Existing in a constant state of comparison is a fear-based existence. We fear evil, and we cling to good only out of fear of the evil. This existence is therefore not love-based. Oh, the illusion is there, but it is exactly that – an illusion. When we perceive evil, we feel we must protect ourselves from it, therefore we separate ourselves from the carrier of that perceived evil and declare, as did the Zoramites on their rameumpton, “Thank you God that we’re not like them”. This is NOT “as the gods” but it is “as the fallen man”.
The gods, on the other hand, do not use that knowledge of good and evil to judge. They may use it to evaluate, to encourage, to lift, but not to separate. They have ascended to the point where they accept that all things are as one. They do not fear that which is not love based. They understand that this is part of our collective existence, and they do not reject evil if it means rejecting those who have not yet been able to rid themselves of evil. The gods use this knowledge with wisdom and charity, and seek oneness, even with beings who, by comparison, may be considered inferior or less advanced .
The common understanding among us is that Christ, in the garden, paid the price of justice for our sins. Well, in a sense, perhaps He did. But in another sense, I’ve come to realize that He rejected the separation between himself, being the first human to learn fully to act out of love and not out of fear, and those who still operated in fear. Even though He had learned to reject fear, He still accepted those who had not learned that (that would be all of us) as a part of His existence. He rejected the idea that, even though he was more intelligent than them all, he was somehow separate from us. This is how He took our sins upon Himself. Christ had to evolve to this point on His own – separated, compared, even superior. In the garden, however, He invited all, no matter how much we still embraced fear (evil), to come to Him. He would not fear us. He would not fear our fear. He would not perpetuate the separation. We might still insist on doing that – perpetuate the separation – and thus remain unrepentant, fallen, unredeemed, fear-driven, jealous, prideful, but He would not. He would stand ready and inviting, promising that because He had overcome the world, we could, too.
As long as we continue to base our thoughts, our desires, and our actions on the paradigm that knowledge of good and evil, and embracing good while rejecting evil, is the key to our salvation, we will remain fallen. We will remain unredeemed. We will remain unsaved, having rejected the example set for us – the prototype of the saved man.
The fruit of the TOKOGAE is jealousy – jealousy of what someone else is or has or does. It is the opposite of gratitude and love. The fruit of the TOKOGAE is fear, fear of the jealousy of others for what we are or have or do. The fruit of the TOKOGAE is death, because it is separation, whereas eternal life is, ultimately, to be realized either with all of us or with none of us.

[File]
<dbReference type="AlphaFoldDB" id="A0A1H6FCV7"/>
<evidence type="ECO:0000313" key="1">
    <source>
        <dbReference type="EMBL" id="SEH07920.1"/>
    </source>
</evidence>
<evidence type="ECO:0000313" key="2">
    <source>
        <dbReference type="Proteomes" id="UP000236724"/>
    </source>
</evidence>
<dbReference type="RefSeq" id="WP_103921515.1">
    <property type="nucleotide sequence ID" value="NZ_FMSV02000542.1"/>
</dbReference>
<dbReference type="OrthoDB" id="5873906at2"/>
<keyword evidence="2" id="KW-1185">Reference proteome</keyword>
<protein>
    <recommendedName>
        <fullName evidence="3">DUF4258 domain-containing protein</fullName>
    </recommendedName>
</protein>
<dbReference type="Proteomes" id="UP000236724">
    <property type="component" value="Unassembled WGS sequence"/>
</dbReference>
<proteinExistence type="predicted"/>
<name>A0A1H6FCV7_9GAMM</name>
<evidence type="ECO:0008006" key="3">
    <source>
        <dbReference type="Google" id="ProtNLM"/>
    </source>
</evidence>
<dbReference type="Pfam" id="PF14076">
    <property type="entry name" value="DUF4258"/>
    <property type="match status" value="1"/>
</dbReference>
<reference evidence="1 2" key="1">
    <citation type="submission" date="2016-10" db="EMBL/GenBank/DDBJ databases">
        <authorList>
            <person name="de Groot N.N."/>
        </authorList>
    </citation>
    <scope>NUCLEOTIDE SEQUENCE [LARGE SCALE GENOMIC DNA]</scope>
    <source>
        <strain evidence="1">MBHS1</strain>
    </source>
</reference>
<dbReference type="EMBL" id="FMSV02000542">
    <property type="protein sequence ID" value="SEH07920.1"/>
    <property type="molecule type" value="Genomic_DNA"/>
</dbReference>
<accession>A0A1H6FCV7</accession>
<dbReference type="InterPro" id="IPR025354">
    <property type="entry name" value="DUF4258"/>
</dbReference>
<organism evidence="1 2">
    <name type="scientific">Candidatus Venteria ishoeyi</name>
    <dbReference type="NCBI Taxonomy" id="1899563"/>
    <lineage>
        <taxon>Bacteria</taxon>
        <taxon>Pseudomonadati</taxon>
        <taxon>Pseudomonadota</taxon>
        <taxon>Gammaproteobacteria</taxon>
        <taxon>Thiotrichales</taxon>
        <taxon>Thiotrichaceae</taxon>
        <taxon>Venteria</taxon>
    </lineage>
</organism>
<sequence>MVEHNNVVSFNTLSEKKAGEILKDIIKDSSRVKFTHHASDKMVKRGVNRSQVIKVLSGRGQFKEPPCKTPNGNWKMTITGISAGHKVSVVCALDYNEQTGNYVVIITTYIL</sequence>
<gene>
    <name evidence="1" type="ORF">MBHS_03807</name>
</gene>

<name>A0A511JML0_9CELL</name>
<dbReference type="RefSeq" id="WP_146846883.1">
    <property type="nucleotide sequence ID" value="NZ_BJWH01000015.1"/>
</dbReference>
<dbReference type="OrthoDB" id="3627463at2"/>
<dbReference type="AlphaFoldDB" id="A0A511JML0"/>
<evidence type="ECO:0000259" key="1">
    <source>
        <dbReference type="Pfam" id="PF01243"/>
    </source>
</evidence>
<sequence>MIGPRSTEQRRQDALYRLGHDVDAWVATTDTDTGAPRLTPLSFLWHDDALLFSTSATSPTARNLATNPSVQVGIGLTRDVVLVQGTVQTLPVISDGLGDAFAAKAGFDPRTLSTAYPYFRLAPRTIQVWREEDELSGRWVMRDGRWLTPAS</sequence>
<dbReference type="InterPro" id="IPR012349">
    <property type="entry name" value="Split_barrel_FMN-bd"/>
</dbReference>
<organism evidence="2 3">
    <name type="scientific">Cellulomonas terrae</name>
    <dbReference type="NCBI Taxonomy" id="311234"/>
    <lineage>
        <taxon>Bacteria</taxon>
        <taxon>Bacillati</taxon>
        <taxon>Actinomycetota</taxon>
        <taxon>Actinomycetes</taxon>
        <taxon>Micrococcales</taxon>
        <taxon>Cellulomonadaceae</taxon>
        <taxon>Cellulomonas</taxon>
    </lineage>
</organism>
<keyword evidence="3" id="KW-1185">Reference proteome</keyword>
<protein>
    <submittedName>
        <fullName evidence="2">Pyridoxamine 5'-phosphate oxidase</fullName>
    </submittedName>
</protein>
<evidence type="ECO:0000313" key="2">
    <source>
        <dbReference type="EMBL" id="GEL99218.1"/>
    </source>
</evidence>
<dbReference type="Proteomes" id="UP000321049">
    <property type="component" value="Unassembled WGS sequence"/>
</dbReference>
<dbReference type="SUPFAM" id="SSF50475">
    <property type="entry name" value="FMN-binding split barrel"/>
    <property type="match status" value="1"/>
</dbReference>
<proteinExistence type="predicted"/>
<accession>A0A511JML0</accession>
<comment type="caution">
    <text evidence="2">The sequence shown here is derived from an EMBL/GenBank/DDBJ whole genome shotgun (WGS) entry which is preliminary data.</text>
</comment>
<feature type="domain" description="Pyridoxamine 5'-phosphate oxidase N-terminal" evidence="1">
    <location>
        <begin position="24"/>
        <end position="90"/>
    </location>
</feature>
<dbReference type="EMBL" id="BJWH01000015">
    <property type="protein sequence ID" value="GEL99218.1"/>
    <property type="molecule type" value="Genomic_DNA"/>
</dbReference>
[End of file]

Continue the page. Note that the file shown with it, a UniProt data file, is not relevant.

The Tree of Life
The fruit of the Tree of Life is the love of God, or the pure love of Christ, or charity, as represented in Nephi’s version (1 Nephi, 11:21-26) of Lehi’s dream (1 Nephi 8) and as confirmed in 1 Nephi 15:36:
Wherefore, the wicked are rejected from the righteous, and also from that tree of life, whose fruit is most precious and most desirable above all other fruits; yea, and it is the greatest of all the gifts of God. And thus I spake unto my brethren. Amen.
The fruit of the TOL is God, because He is love. When we partake of this fruit, we become one with Him. This fruit represents our natural or created state, not our fallen state. To partake of this fruit, we must first recognize the lie that is represented by the TOKOGAE. Only then can we partake of the fruit of the TOL. That is why the Lord said, in D&C 67:10:
And again, verily I say unto you that it is your privilege, and a promise I give unto you that have been ordained unto this ministry, that inasmuch as you strip yourselves from jealousies and fears, and humble yourselves before me, for ye are not sufficiently humble, the veil shall be rent and you shall see me and know that I am—not with the carnal neither natural mind, but with the spiritual.
What the Lord is basically saying here is, “If you will reject the fruit of the TOKOGAE (jealousy, fear…death) and partake of the fruit of the TOL, you will know me (for I am love, I am life). That veil, which is made up of jealousy and fear, the result of partaking of the fruit of the TOKOGAE, shall be ripped apart, and there will be no more separation between us.
In the above scripture, that says, “Wherefore, the wicket are rejected…”, I ask, “how are they rejected?” I think they reject themselves, or they are rejected by the perfect creation, because they choose to live in a state of separation, in a state of disharmony. The righteous are those who reject the TOKOGAE and embrace the TOL. How does this look in real life? Those who choose the TOL learn not to judge – not even righteously, for there is no righteous judgment. Not even Christ truly judges. He has created, and it is that creation itself which is the judge, and that judgment is simple. Are we choosing harmony with that creation, or are we choosing to separate ourselves from it? Yet, does he cease to love us because we are blinded? The tree is there. It awaits. He awaits, but it must be our choice.
And, indeed, had we not partaken of the fruit of the TOKOGAE, we would not have been forced to choose. We would not have had the opportunity to choose. I sense, though, that now is the time to choose again. My small voice seems to be only one among many who are beginning to recognize this.
Opposition in All Things?